Cloud and Dio shaking hands

Screenshot: Square Enix

Though the Final Fantasy series is infamous for its minigames, it’s never delivered something better than the Final Fantasy VIII card game Triple Triad—until now. Final Fantasy VII Rebirth is bursting with more mini-games than you can handle, and while many of them are forgettable, Queen’s Blood stands above the rest. The strategic card game is a wondrous piece of side content and one that finally gives Triple Triad a worthy successor.

FF8 is a divisive entry in the series that suffered, in part, because it had to follow FF7’s meteoric success. While much of its content is hit or miss, the one element of FF8 that feels undeniably good is its optional card game Triple Triad, which can be played with NPCs across the world. Triple Triad is played on a 3X3 grid that players place cards with stats on. The goal is to strategically place cards with higher values next to your opponents cards to capture spots on the board. Over the course of the game, new rules are added, and the player is even given the option to abolish certain rules, making it a lively, ever-changing experience. FF9 tried to recapture the magic with Tetramaster but nothing could top Triple Triad—it’s so beloved, Square Enix included it within FF14.

Checkered board with red and blue cards placed on it

Screenshot: Square Enix

But Rebirth finally gets the recipe right for a perfect card game in the form of Queen’s Blood. Introduced to the player in the town of Kalm, Queen’s Blood can be played with NPCs of different challenging ranks scattered around the map. You start with a basic deck and collect more cards to experiment with by purchasing them from vendors or winning them in matches. Like Triple Triad, Queen’s Blood is played on a grid, but this time it’s a 3X5 grid with both participants starting on either side of the board. The three starting square’s closest to each player begin with a token on them. Each card costs a certain amount of tokens and has a power level as well as special attributes that can add tokens to spaces. By placing cards strategically on the board,players seek to earn the most points in each row, which is calculated by the total power of cards. Once the game is over, rows that have been won give their respective side points—whoever has the most points wins.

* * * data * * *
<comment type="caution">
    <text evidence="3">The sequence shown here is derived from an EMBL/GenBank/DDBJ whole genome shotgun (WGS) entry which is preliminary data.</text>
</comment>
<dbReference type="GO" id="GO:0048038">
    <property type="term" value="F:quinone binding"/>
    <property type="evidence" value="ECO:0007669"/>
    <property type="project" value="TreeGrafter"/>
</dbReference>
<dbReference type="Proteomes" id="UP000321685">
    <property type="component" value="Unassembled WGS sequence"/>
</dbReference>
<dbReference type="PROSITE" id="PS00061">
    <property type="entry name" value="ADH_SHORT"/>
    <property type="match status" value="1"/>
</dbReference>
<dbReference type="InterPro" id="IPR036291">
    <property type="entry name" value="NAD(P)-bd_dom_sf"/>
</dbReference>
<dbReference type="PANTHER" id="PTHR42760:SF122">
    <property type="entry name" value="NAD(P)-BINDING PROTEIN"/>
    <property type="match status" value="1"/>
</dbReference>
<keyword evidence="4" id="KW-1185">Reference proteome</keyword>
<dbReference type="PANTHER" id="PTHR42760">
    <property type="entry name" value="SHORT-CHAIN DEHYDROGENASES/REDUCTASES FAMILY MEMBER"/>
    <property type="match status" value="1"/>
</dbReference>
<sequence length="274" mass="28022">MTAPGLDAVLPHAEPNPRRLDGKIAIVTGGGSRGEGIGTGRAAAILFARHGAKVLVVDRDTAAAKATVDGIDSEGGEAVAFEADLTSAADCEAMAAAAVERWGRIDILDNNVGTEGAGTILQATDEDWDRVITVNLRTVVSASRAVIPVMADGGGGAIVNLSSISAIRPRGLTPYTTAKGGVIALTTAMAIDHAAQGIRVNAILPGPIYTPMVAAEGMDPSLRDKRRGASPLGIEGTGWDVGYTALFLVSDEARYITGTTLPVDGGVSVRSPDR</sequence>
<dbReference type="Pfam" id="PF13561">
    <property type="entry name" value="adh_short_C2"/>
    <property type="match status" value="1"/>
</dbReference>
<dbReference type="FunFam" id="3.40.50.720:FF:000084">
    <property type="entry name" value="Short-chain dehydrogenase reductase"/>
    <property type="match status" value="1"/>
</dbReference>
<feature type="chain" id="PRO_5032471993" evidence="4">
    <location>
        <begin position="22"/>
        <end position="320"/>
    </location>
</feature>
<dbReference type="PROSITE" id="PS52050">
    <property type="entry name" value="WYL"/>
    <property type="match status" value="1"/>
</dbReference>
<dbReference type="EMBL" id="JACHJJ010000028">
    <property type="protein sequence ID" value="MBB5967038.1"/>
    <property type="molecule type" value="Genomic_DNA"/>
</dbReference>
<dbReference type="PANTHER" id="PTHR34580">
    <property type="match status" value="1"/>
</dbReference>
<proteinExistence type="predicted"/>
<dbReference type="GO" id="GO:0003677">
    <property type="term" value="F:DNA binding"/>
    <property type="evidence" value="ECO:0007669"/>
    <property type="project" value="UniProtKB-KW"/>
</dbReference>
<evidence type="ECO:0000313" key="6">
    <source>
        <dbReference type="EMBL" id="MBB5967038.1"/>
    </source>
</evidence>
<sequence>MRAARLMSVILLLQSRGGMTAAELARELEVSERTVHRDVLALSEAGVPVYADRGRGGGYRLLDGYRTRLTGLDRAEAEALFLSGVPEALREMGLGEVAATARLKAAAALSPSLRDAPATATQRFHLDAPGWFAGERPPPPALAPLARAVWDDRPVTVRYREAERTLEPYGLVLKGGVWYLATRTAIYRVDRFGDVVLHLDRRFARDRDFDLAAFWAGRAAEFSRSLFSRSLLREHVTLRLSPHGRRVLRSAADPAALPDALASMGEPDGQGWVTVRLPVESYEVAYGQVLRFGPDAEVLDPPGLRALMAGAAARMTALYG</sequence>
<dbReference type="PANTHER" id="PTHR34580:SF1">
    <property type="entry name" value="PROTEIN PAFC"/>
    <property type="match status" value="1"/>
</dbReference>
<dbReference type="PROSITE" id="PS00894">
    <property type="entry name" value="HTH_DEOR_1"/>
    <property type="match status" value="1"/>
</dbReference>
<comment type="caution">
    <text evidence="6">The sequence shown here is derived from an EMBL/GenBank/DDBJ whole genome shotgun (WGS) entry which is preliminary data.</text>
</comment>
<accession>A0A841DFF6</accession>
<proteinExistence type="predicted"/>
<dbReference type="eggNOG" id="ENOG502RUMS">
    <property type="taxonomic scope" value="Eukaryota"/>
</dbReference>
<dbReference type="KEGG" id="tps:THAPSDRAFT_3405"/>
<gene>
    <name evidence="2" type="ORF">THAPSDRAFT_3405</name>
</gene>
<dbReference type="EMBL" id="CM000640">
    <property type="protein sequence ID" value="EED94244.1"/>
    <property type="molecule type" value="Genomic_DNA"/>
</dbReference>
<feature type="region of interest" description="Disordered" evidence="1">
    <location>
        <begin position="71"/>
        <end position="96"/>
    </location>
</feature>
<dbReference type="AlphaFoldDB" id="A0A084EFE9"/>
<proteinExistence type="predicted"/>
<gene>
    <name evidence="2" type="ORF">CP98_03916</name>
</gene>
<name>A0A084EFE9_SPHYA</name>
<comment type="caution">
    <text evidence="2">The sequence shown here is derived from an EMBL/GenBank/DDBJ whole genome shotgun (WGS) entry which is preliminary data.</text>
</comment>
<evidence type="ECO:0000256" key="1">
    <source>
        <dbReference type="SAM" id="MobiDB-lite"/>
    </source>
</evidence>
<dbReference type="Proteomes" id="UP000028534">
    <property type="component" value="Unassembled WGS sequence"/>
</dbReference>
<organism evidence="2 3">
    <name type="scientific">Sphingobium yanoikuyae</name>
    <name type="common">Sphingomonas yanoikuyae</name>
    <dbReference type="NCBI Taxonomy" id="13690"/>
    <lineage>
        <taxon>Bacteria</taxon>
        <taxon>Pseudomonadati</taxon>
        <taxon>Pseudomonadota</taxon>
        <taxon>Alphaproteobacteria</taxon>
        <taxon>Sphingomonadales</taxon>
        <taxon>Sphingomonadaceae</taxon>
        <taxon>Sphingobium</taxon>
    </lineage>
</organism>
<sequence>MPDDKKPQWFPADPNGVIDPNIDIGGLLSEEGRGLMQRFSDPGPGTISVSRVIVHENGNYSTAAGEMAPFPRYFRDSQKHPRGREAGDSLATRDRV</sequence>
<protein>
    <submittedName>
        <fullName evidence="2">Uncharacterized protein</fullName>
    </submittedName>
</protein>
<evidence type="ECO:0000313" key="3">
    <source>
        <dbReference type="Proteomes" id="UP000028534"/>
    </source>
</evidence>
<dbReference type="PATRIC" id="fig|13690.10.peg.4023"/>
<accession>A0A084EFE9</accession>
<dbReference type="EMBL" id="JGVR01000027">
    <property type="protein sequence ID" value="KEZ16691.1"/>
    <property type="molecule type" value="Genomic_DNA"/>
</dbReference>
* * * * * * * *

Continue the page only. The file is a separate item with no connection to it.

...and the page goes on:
Queen’s Blood begins simply enough, but quickly blossoms into a complex game thanks to the inclusion of cards with special abilities that flip the rules on themselves. My go-to deck made ample use of cards that could destroy previously placed cards and take their spot, which, when done right, leads to a massive point total that accumulates across the board quickly. More than anything, a good game of Queen’s Blood feels like a puzzle you have to solve, rather than two-sided competition. You need to understand the basic rules, the way your deck works, and the strategy of your opponent in order to come out victorious. Some especially challenging matches in the late game truly tested me and forced me to go back to the drawing board, building an entirely new deck. There are even Queen’s Blood puzzles that test your understanding of the game by presenting an already in-play board with a set number of cards in your hand and challenging you to find the proper placement of each card that will win that game. While the majority of Rebirth is spent in adrenaline pumping real-time combat encounters, Queen’s Blood offers a different but equally satisfying challenge. Triple Triad fans, we’re eating good.

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